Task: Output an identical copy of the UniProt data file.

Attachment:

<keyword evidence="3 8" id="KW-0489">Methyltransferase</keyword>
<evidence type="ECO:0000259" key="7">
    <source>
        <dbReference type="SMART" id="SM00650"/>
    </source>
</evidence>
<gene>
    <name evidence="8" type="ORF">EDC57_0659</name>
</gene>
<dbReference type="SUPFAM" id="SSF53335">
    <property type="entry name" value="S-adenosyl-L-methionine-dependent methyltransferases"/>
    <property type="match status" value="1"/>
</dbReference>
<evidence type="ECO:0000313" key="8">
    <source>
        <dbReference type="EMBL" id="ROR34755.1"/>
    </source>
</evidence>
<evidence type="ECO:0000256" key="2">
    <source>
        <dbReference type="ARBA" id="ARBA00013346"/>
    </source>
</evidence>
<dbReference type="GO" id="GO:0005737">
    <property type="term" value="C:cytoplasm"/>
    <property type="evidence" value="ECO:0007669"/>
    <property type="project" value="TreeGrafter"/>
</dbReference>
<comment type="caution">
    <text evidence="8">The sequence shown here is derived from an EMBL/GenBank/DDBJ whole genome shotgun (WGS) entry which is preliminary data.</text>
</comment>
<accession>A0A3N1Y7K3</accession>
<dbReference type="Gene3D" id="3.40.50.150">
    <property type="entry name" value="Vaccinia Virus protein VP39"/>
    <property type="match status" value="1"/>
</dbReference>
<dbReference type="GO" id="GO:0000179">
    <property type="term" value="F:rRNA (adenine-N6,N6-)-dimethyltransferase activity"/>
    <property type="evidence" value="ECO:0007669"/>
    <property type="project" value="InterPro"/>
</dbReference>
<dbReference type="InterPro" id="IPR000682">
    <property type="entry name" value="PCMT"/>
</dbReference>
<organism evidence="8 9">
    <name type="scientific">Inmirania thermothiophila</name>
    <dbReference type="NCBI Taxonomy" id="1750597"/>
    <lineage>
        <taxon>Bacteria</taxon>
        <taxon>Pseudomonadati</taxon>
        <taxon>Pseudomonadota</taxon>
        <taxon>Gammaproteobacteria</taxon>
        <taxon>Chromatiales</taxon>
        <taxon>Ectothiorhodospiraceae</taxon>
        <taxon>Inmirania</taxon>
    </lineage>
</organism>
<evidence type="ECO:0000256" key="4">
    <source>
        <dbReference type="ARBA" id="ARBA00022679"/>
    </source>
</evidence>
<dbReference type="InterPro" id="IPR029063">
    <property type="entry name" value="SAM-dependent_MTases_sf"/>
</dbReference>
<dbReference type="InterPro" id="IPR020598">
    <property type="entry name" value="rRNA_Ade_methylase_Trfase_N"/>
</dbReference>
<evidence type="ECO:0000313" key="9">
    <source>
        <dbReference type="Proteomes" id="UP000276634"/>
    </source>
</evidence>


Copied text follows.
<keyword evidence="3 8" id="KW-0489">Methyltransferase</keyword>
<evidence type="ECO:0000259" key="7">
    <source>
        <dbReference type="SMART" id="SM00650"/>
    </source>
</evidence>
<gene>
    <name evidence="8" type="ORF">EDC57_0659</name>
</gene>
<dbReference type="SUPFAM" id="SSF53335">
    <property type="entry name" value="S-adenosyl-L-methionine-dependent methyltransferases"/>
    <property type="match status" value="1"/>
</dbReference>
<evidence type="ECO:0000313" key="8">
    <source>
        <dbReference type="EMBL" id="ROR34755.1"/>
    </source>
</evidence>
<evidence type="ECO:0000256" key="2">
    <source>
        <dbReference type="ARBA" id="ARBA00013346"/>
    </source>
</evidence>
<dbReference type="GO" id="GO:0005737">
    <property type="term" value="C:cytoplasm"/>
    <property type="evidence" value="ECO:0007669"/>
    <property type="project" value="TreeGrafter"/>
</dbReference>
<comment type="caution">
    <text evidence="8">The sequence shown here is derived from an EMBL/GenBank/DDBJ whole genome shotgun (WGS) entry which is preliminary data.</text>
</comment>
<accession>A0A3N1Y7K3</accession>
<dbReference type="Gene3D" id="3.40.50.150">
    <property type="entry name" value="Vaccinia Virus protein VP39"/>
    <property type="match status" value="1"/>
</dbReference>
<dbReference type="GO" id="GO:0000179">
    <property type="term" value="F:rRNA (adenine-N6,N6-)-dimethyltransferase activity"/>
    <property type="evidence" value="ECO:0007669"/>
    <property type="project" value="InterPro"/>
</dbReference>
<dbReference type="InterPro" id="IPR000682">
    <property type="entry name" value="PCMT"/>
</dbReference>
<organism evidence="8 9">
    <name type="scientific">Inmirania thermothiophila</name>
    <dbReference type="NCBI Taxonomy" id="1750597"/>
    <lineage>
        <taxon>Bacteria</taxon>
        <taxon>Pseudomonadati</taxon>
        <taxon>Pseudomonadota</taxon>
        <taxon>Gammaproteobacteria</taxon>
        <taxon>Chromatiales</taxon>
        <taxon>Ectothiorhodospiraceae</taxon>
        <taxon>Inmirania</taxon>
    </lineage>
</organism>
<evidence type="ECO:0000256" key="4">
    <source>
        <dbReference type="ARBA" id="ARBA00022679"/>
    </source>
</evidence>
<dbReference type="InterPro" id="IPR029063">
    <property type="entry name" value="SAM-dependent_MTases_sf"/>
</dbReference>
<dbReference type="InterPro" id="IPR020598">
    <property type="entry name" value="rRNA_Ade_methylase_Trfase_N"/>
</dbReference>
<evidence type="ECO:0000313" key="9">
    <source>
        <dbReference type="Proteomes" id="UP000276634"/>
    </source>
</evidence>